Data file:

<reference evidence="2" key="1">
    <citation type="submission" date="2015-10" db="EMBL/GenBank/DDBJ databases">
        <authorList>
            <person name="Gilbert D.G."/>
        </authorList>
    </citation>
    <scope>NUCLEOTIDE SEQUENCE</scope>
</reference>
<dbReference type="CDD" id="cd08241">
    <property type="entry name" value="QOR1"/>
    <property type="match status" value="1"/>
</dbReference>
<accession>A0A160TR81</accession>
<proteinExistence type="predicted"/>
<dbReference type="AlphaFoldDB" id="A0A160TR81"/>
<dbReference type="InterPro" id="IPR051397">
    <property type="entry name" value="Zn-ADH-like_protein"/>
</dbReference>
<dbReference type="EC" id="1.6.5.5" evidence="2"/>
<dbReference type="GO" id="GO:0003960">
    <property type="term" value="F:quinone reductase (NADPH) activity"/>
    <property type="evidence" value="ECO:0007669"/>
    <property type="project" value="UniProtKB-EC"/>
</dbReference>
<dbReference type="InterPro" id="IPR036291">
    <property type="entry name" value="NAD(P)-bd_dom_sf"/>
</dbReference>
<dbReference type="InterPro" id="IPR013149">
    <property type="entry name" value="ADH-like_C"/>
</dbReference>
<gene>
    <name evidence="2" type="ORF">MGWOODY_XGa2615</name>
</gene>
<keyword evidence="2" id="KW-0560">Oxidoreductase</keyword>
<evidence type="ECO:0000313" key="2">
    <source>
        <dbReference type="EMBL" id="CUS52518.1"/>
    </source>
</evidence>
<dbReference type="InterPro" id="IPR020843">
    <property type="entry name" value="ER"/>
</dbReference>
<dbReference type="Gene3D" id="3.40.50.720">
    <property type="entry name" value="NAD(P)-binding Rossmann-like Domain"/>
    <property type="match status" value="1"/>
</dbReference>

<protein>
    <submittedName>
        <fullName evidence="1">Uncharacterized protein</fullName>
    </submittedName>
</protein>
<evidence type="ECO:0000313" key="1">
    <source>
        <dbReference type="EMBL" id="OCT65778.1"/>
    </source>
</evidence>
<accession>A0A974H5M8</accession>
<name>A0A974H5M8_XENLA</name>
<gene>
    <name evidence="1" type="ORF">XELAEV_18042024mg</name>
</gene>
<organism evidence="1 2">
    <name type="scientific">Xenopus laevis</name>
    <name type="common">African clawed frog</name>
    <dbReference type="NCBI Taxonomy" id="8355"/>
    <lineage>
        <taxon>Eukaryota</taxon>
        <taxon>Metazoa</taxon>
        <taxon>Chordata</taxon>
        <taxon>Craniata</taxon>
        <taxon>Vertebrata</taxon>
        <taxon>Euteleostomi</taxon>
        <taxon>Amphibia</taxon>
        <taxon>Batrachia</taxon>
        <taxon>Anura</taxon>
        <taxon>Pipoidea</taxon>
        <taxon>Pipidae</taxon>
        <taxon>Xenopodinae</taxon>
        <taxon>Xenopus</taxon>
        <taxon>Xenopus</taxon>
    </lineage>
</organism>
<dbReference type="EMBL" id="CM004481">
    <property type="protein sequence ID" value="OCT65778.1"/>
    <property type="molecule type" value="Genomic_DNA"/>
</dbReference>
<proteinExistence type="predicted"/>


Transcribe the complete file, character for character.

<reference evidence="2" key="1">
    <citation type="submission" date="2015-10" db="EMBL/GenBank/DDBJ databases">
        <authorList>
            <person name="Gilbert D.G."/>
        </authorList>
    </citation>
    <scope>NUCLEOTIDE SEQUENCE</scope>
</reference>
<dbReference type="CDD" id="cd08241">
    <property type="entry name" value="QOR1"/>
    <property type="match status" value="1"/>
</dbReference>
<accession>A0A160TR81</accession>
<proteinExistence type="predicted"/>
<dbReference type="AlphaFoldDB" id="A0A160TR81"/>
<dbReference type="InterPro" id="IPR051397">
    <property type="entry name" value="Zn-ADH-like_protein"/>
</dbReference>
<dbReference type="EC" id="1.6.5.5" evidence="2"/>
<dbReference type="GO" id="GO:0003960">
    <property type="term" value="F:quinone reductase (NADPH) activity"/>
    <property type="evidence" value="ECO:0007669"/>
    <property type="project" value="UniProtKB-EC"/>
</dbReference>
<dbReference type="InterPro" id="IPR036291">
    <property type="entry name" value="NAD(P)-bd_dom_sf"/>
</dbReference>
<dbReference type="InterPro" id="IPR013149">
    <property type="entry name" value="ADH-like_C"/>
</dbReference>
<gene>
    <name evidence="2" type="ORF">MGWOODY_XGa2615</name>
</gene>
<keyword evidence="2" id="KW-0560">Oxidoreductase</keyword>
<evidence type="ECO:0000313" key="2">
    <source>
        <dbReference type="EMBL" id="CUS52518.1"/>
    </source>
</evidence>
<dbReference type="InterPro" id="IPR020843">
    <property type="entry name" value="ER"/>
</dbReference>
<dbReference type="Gene3D" id="3.40.50.720">
    <property type="entry name" value="NAD(P)-binding Rossmann-like Domain"/>
    <property type="match status" value="1"/>
</dbReference>

<protein>
    <submittedName>
        <fullName evidence="1">Uncharacterized protein</fullName>
    </submittedName>
</protein>
<evidence type="ECO:0000313" key="1">
    <source>
        <dbReference type="EMBL" id="OCT65778.1"/>
    </source>
</evidence>
<accession>A0A974H5M8</accession>
<name>A0A974H5M8_XENLA</name>
<gene>
    <name evidence="1" type="ORF">XELAEV_18042024mg</name>
</gene>
<organism evidence="1 2">
    <name type="scientific">Xenopus laevis</name>
    <name type="common">African clawed frog</name>
    <dbReference type="NCBI Taxonomy" id="8355"/>
    <lineage>
        <taxon>Eukaryota</taxon>
        <taxon>Metazoa</taxon>
        <taxon>Chordata</taxon>
        <taxon>Craniata</taxon>
        <taxon>Vertebrata</taxon>
        <taxon>Euteleostomi</taxon>
        <taxon>Amphibia</taxon>
        <taxon>Batrachia</taxon>
        <taxon>Anura</taxon>
        <taxon>Pipoidea</taxon>
        <taxon>Pipidae</taxon>
        <taxon>Xenopodinae</taxon>
        <taxon>Xenopus</taxon>
        <taxon>Xenopus</taxon>
    </lineage>
</organism>
<dbReference type="EMBL" id="CM004481">
    <property type="protein sequence ID" value="OCT65778.1"/>
    <property type="molecule type" value="Genomic_DNA"/>
</dbReference>
<proteinExistence type="predicted"/>